Join me on Sunday in Great Barrington for poems and conversation
A poem in the Jewish Women's Literary Annual

Meditation to prepare ourselves for Shabbat

The Shabbat bride is on her way and she'll be here at sundown tonight!

In the understanding of our sages and mystics, Shabbat isn't just a day off from work. It's a day of cosmic alignment, a day when creation is irrigated with blessing. And we have a role to play in that process.

Think back on the week now ending. Start with last Sunday: what did you do on Sunday? What was sweet, and what was bitter? Where did you live up to your hopes, and where did you miss the mark?

And then let it go.

Remember Monday. What was good, what was difficult, where did you shine, where did you fail? And then let it go.

Tuesday. Wednesday. Thursday. Today. Turn the days over in your mind like pieces of sea glass in your hand, holding each one up to the light to see where it gleams and where it's flawed. And then let them all go.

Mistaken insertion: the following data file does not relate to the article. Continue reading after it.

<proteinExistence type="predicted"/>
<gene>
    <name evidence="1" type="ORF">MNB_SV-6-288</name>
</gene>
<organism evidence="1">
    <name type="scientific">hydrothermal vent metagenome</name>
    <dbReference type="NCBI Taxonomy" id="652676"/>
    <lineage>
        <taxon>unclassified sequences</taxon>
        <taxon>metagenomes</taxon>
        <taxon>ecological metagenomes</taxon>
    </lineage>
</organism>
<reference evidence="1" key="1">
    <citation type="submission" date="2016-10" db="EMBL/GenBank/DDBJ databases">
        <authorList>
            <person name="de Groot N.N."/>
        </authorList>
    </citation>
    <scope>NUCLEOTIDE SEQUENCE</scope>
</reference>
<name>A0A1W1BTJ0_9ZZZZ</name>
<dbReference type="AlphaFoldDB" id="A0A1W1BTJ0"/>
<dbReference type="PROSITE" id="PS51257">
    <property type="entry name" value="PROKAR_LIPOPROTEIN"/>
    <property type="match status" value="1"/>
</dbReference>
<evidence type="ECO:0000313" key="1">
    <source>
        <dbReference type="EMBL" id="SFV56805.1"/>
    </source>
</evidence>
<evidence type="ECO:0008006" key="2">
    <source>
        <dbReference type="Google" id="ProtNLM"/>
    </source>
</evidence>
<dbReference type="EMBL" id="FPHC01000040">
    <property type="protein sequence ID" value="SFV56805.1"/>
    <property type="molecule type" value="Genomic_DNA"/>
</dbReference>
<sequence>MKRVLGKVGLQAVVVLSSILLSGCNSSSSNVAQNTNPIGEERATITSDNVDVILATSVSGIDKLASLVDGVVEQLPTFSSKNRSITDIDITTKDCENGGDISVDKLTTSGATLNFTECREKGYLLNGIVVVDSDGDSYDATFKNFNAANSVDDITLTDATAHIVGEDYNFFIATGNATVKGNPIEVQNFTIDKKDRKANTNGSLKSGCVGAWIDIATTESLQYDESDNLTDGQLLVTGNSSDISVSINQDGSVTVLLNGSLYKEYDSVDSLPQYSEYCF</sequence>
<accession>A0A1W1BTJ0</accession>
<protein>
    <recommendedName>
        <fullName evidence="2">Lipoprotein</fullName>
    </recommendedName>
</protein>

Do you want to thank someone for a kindness this week? Reach out and do so. Do you need to apologize to someone for a place where you erred this week? Reach out and do so.

Seal the week's sweet memories in your heart; release the week's bitter memories from your consciousness.

In this way, you clear out the channels of your heart, mind, and soul. You're washing out the pipes, as it were, ensuring that nothing is blocking the flow of blessing from coming into your life -- and, through you, into the world.

Our tradition teaches that we each receive an extra soul, or an extra portion of soul-awareness, on Shabbat. When you light candles tonight, take a deep breath and feel the expansiveness of that second soul settling in. And then open your heart and let blessing, joy, and kindness flow from God into you, and from you into everyone you meet.